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‘Eco-Mindful Media’ Is Now a Reality

Time for independence from old ways of thinking. There is definitely a global shift toward “Eco-mindful media.” Seems to be popping out like digital gophers all along the media landscape. And now would be a really good time to understand and communicate about how to save ourselves from extinction. Newspapers: Last month L.A. Times environmental […]

Time for independence from old ways of thinking.

There is definitely a global shift toward “Eco-mindful media.” Seems to be popping out like digital gophers all along the media landscape. And now would be a really good time to understand and communicate about how to save ourselves from extinction.

Newspapers: Last month L.A. Times environmental reporter Margot Roosevelt wrote a wonderful article “Forests are as good as carbon in the bank.” The content about how forests can play a starring role in our struggle to deal with climate change is enough to warm a dirt blogger’s heart.

But more than that, Margot’s article showed up in prime time — page one — usually such articles are buried in the back pages. That climate change solutions are moving to the front of newspapers is a small but hopeful sign… finally something worth the trees they’re printed on? Paper media may be heading into the past as many have predicted which would be a shame if we were to lose such articles as these just when we need them on page one.

Television: A similar shift in focus to foreground has been happening in television, starting with cable. In January of last year the History Channel offered up a television special "Life After People" that took audiences through a post-apocalyptic 10,000 year time lapse of the crumbling of our urban industrial civilization after the sudden disappearance of humans.

The CGI depictions of the world without us (humans that is — the rest of our biological brothers and sisters did just fine without us) were startling and challenging.

The audience was the largest the History Channel ever had. Nat Geo channel weighed in 3 months later with "Aftermath: Population Zero,"  based on a similar concept. After human population drops from 6 billion to zero you get to “explore a world you will never see."  Taking it an interactive step further you can go to the website to “Experience the Aftermath … advance time to see buildings fall and nature rise.”

April 2009 The History Channel spun off "Life After People: The Series," based on the original broadcast. These cable shows and related websites are definitely attention grabbers… but they didn’t really deal with what happened to us humans.

Then, last month — June 2, 2009 — the what-if wonderings moved to prime time with ABC’s "Earth 2100," a two hour thought provoking special that gives humans the close up we’ve been ready for. And it ain’t a pretty picture.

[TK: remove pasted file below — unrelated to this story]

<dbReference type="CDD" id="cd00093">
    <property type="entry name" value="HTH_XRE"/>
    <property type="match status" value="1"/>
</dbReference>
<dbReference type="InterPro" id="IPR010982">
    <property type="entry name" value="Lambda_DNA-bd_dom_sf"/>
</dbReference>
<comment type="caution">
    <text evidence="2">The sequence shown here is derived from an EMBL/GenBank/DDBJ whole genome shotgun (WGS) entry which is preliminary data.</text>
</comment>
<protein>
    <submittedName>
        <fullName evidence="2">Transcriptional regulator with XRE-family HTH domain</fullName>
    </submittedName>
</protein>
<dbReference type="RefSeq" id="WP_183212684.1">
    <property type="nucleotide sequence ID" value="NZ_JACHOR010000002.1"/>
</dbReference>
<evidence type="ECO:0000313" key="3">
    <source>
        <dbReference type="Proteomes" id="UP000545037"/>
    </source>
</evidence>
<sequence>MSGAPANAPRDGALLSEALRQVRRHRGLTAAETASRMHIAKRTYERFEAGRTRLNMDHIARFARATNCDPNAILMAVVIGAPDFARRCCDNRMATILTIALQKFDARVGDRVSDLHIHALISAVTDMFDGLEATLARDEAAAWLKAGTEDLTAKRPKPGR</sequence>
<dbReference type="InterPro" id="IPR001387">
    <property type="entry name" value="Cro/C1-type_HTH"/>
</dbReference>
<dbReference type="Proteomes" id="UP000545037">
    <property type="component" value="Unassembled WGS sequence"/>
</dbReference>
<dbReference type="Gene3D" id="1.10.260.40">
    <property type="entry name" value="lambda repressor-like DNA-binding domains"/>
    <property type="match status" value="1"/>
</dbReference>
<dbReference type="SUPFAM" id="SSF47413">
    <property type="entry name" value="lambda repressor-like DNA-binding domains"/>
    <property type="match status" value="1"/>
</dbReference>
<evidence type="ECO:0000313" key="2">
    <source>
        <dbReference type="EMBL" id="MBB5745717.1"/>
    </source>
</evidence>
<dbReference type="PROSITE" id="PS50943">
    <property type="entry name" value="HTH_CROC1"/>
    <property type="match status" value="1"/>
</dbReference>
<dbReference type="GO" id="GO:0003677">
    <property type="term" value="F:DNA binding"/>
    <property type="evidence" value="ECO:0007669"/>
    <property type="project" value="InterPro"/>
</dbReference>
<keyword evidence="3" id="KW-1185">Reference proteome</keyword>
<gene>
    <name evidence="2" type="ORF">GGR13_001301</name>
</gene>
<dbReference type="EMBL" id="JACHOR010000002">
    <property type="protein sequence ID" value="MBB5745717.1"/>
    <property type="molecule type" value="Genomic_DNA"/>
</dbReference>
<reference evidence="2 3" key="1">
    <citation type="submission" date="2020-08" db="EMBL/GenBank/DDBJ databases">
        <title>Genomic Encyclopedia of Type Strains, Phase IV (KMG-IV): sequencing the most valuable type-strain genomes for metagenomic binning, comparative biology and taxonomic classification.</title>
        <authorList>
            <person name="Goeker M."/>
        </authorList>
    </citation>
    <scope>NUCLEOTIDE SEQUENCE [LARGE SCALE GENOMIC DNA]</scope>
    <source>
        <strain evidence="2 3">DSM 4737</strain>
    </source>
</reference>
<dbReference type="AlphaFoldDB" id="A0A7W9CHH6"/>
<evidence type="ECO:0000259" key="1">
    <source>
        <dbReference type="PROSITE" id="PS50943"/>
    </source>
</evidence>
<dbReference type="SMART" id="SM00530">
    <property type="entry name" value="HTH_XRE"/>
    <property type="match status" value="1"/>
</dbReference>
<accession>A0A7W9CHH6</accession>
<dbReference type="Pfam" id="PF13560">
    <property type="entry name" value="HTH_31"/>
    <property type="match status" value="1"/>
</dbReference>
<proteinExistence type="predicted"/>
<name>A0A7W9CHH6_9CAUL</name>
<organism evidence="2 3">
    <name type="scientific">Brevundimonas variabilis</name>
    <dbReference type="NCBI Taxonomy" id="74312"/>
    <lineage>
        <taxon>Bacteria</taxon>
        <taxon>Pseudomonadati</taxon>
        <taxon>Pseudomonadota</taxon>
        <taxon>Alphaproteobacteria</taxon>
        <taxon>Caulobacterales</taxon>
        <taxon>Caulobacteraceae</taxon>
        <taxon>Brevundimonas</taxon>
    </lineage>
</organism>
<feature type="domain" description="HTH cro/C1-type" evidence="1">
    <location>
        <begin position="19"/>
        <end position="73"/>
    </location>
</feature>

Overpopulation, our depletion of natural resources, and actions contributing to climate change bring an end to life as we know it. This worst-case scenario is a challenge to our complacency.

Going beyond the standard TV doc format the program uses Lucy, a graphic novel fictional character to take us through the next very scary hundred years in order to personalize predictions that can boggle the intellect.

I think there are a couple of real interesting developments here: Primetime is the right time for Eco-Mindful Media; and, "Earth 2100’s" creative team is reaching out to audiences with imaginative story telling techniques.

The enormity of the problems we face demand that we use every bit of media imagination as well as solid science and probing journalism to reach solutions. Graphic novel animation in a primetime TV doc? Absofriggenlutely.

Movies: In a world of dread maybe some things are looking "Up."  In the latest Pixar animation director Pete Docter, writer Bob Peterson and the whole creative team take audiences on an adventure infused with values that go to the heart of Eco-Mindfulness.

Not that the film is some environmental tract or message film. Not at all. Rather, there’s an emotional and ethical current that flows through the film that is evidence of the uplifting power of imagination to reveal the reality of what truly matters.

The film pulls you in with one of the best love stories you’ll ever feel in film with Carl and Ellie and then challenges you with a profound sense of loss when Ellie dies before the couple can realize their shared childhood dreams of adventure.

Setting the story on its way "Up" acknowledges the human realities of urban overdevelopment, when Carl faces eviction and removal to an old age home; and, offers grit and adventure as the only credible uplifting responses. He floats his house away on balloons heading for Paradise Falls to fulfill his promise to Ellie.

An 8-year-old boy Russell stows away, and our characters find Paradise Falls a fallen paradise that demands of them more action and commitment from them than they ever thought possible.

In an era when some have suggested that we don’t have to worry about what we’re doing to the planet because we can colonize space, the movie punctures the myth that we can somehow float away from our troubles and true feelings.

Down here on planet Earth the only happy ending we can have will come from taking responsibility for each other. Russell refuses to abandon the wonderful and nearly extinct chocolate loving bird he names Kevin, and grumpy old Carl winds up giving Russell the paternal attention and support he’s never had. I walked out of the theater with family, friends and the audience all feeling "Up."

Eco-Mindful Media? Maybe we are starting to pay attention in a way that will prepare a necessary shift in consciousness … Dig it!

Gene Rosow, aka DirtDoctorG, is an award-winning documentary filmmaker and feature film producer who brings it all home to planet Earth and gets us all down in the dirt.